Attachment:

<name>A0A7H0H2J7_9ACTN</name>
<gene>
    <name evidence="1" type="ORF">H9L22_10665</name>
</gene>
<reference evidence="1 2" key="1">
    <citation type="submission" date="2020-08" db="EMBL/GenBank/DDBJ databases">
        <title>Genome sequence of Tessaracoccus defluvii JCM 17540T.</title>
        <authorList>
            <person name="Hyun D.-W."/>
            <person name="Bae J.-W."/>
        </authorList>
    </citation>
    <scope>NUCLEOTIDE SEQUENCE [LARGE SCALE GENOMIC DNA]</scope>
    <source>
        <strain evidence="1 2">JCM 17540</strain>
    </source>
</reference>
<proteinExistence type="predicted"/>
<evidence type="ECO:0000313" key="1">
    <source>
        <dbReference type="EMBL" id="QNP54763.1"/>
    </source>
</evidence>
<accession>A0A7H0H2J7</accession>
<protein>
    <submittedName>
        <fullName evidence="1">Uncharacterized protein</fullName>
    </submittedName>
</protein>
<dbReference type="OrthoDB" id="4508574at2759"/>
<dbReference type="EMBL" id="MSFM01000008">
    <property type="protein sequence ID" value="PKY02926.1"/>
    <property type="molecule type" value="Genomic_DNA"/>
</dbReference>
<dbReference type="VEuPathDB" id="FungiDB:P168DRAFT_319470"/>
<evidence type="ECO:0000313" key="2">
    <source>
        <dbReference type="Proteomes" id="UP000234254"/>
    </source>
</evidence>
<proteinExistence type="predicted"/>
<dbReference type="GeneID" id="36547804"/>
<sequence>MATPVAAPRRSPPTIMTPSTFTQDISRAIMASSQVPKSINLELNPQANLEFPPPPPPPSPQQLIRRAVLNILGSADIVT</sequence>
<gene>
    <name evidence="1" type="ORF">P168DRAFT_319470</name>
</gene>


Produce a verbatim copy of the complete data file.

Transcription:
<name>A0A7H0H2J7_9ACTN</name>
<gene>
    <name evidence="1" type="ORF">H9L22_10665</name>
</gene>
<reference evidence="1 2" key="1">
    <citation type="submission" date="2020-08" db="EMBL/GenBank/DDBJ databases">
        <title>Genome sequence of Tessaracoccus defluvii JCM 17540T.</title>
        <authorList>
            <person name="Hyun D.-W."/>
            <person name="Bae J.-W."/>
        </authorList>
    </citation>
    <scope>NUCLEOTIDE SEQUENCE [LARGE SCALE GENOMIC DNA]</scope>
    <source>
        <strain evidence="1 2">JCM 17540</strain>
    </source>
</reference>
<proteinExistence type="predicted"/>
<evidence type="ECO:0000313" key="1">
    <source>
        <dbReference type="EMBL" id="QNP54763.1"/>
    </source>
</evidence>
<accession>A0A7H0H2J7</accession>
<protein>
    <submittedName>
        <fullName evidence="1">Uncharacterized protein</fullName>
    </submittedName>
</protein>
<dbReference type="OrthoDB" id="4508574at2759"/>
<dbReference type="EMBL" id="MSFM01000008">
    <property type="protein sequence ID" value="PKY02926.1"/>
    <property type="molecule type" value="Genomic_DNA"/>
</dbReference>
<dbReference type="VEuPathDB" id="FungiDB:P168DRAFT_319470"/>
<evidence type="ECO:0000313" key="2">
    <source>
        <dbReference type="Proteomes" id="UP000234254"/>
    </source>
</evidence>
<proteinExistence type="predicted"/>
<dbReference type="GeneID" id="36547804"/>
<sequence>MATPVAAPRRSPPTIMTPSTFTQDISRAIMASSQVPKSINLELNPQANLEFPPPPPPPSPQQLIRRAVLNILGSADIVT</sequence>
<gene>
    <name evidence="1" type="ORF">P168DRAFT_319470</name>
</gene>